We are writing to urge that you take no action with respect to renaming the Rodeo Days Holiday. The apparent reason for the consideration of this subject is the unsubstantiated attack on the sport of rodeo by two animal rights advocates at your August 14 meeting.
On the other hand, we could provide volume after volume to document the humane treatment of rodeo livestock. The Tucson Rodeo is sanctioned by the largest professional rodeo sanctioning body in the world, the Professional Rodeo Cowboys Association (PRCA) of Colorado Springs, Colorado. They sanction nearly 650 professional rodeos across North America.
The PRCA Rule Book governs the conduct of all aspects of sanctioned rodeos and includes more than 70 rules relating specifically to the humane conduct of rodeo animals. Professional judges employed by the PRCA are on hand to ensure that all rules are followed, especially the rules pertaining to the humane treatment of livestock. One of those rules requires a veterinarian to be on-site at any time rodeo competition occurs.
Calves used at PRCA rodeos must weigh between 220 and 280 pounds and rodeo judges may order that they be weighed if there is any question as to any calf meeting the weight limits. Additionally, the PRCA Rule Book specifically outlaws dragging of calves. Violation results in fines and possible disqualification.
The use of a cattle prod in the bucking horse and bull riding events is allowed only if it is necessary for the protection of the animal, the rider or bystanders. The average bucking horse or bull works less than five minutes per year in the arena. Bucking horses and bulls are very valuable and as such, receive exceptional treatment. For example, a top bucking bull was recently sold for $265,000.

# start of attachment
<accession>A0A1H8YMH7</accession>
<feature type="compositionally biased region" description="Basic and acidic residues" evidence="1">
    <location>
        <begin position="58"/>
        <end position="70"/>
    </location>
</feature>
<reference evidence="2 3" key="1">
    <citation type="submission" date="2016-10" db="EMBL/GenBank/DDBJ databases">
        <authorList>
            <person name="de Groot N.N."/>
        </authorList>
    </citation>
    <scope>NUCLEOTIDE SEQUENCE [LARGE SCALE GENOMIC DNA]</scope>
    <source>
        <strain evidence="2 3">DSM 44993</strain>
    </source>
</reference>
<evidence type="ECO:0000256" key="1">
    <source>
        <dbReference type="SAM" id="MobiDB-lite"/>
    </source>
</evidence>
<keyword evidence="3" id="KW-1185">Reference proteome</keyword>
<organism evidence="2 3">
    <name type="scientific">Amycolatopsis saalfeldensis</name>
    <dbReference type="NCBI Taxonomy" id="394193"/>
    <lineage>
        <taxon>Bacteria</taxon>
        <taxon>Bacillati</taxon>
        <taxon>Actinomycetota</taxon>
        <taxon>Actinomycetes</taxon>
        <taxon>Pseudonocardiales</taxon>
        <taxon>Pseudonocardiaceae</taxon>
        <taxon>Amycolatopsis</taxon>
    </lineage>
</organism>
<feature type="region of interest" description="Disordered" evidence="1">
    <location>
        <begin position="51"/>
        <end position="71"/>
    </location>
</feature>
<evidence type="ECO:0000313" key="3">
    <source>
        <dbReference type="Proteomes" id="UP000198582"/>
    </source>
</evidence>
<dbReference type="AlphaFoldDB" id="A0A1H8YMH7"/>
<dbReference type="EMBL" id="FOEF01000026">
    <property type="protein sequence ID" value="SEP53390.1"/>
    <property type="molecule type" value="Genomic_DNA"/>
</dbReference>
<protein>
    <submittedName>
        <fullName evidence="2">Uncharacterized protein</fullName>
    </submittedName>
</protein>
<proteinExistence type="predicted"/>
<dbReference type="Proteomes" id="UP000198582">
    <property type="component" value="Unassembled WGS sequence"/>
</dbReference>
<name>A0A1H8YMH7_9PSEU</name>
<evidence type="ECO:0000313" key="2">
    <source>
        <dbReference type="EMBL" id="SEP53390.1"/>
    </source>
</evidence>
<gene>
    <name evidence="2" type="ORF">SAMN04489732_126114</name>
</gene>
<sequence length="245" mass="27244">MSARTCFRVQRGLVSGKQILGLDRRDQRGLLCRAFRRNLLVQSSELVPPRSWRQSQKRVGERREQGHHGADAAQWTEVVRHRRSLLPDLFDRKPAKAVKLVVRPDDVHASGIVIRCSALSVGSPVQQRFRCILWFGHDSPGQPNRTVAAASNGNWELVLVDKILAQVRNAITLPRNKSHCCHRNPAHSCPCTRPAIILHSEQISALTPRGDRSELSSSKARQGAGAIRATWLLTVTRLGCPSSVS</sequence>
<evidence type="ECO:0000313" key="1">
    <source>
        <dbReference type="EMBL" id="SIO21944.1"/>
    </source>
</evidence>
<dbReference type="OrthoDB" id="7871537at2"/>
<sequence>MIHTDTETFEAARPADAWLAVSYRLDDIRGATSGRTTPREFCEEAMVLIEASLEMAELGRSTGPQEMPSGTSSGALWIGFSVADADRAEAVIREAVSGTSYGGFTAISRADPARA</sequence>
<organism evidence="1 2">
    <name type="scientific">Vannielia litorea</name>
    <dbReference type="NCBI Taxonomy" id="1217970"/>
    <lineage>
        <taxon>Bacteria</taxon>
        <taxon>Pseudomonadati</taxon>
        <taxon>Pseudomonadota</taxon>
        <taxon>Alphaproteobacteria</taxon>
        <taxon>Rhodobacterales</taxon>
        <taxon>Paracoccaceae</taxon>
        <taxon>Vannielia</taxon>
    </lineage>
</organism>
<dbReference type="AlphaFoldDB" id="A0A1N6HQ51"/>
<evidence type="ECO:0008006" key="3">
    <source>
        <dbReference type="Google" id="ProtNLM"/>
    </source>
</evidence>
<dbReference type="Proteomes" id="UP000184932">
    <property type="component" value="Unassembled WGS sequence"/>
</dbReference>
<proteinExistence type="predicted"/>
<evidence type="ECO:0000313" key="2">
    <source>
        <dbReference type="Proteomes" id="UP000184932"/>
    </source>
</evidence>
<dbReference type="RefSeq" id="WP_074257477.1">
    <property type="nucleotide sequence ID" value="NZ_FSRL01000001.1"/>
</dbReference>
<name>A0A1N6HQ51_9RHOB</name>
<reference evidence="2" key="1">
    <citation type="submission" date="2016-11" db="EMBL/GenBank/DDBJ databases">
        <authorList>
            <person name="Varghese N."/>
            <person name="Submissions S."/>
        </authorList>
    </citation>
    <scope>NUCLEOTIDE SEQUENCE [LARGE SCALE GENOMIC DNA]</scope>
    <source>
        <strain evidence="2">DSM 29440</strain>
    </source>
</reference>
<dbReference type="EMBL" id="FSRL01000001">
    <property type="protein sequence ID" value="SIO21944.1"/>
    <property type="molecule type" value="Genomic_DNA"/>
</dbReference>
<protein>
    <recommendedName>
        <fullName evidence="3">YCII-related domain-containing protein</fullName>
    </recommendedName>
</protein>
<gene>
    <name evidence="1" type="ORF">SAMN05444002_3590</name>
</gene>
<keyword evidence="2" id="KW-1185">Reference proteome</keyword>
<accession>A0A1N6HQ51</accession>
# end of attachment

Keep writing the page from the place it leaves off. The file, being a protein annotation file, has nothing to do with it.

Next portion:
The phrase "...stomped, beaten and whipped throughout the days-long event" sounds horrific and it would be if it happened; but it simply does not. Rodeo, as practiced by the rodeo committees sanctioned the the PRCA, does not contain a "cycle of violence" and it is most certainly not inherently cruel. Those claims are patently false, as is the statement that rodeo "...glorifies horrifically abusive practices toward animals." These are all perceptions held by animal rights advocates. We urge you to deal in reality, not perception.
The Tucson Rodeo Committee is a nonprofit corporation comprised of hard-working volunteer members of our community. We come from all walks of live and care deeply about our community. Many of us were born in Tucson. We believe in giving back to our community. In 2018 the committee supported charitable organizations in the amount of $138,000. We fund an endowment fund at the University of Arizona. The annual economic impact of the Tucson Rodeo on our community is over $13 million.
In 2000, the Tucson Rodeo Committee was inducted into the Professional Rodeo Cowboys Hall of Fame. In 2006 we were inducted into the Pima County Sports Hall of Fame.
In closing, we ask you not to ignore 93 years of history in this community. The Tucson Rodeo and the Rodeo Day Holiday have gone hand in hand since 1925 and we hope they will for another 93 years.
Sanctioned by the Professional Rodeo Cowboys Association. Stock furnished by Beutler & Son Rodeo Co. Photos courtesy of Louise Serpa, Dan Hubbell, Mia Larocque and Jennifer Vimmerstedt. The terms Tucson Rodeo™ and La Fiesta de los Vaqueros™ are protected by federal trademark law.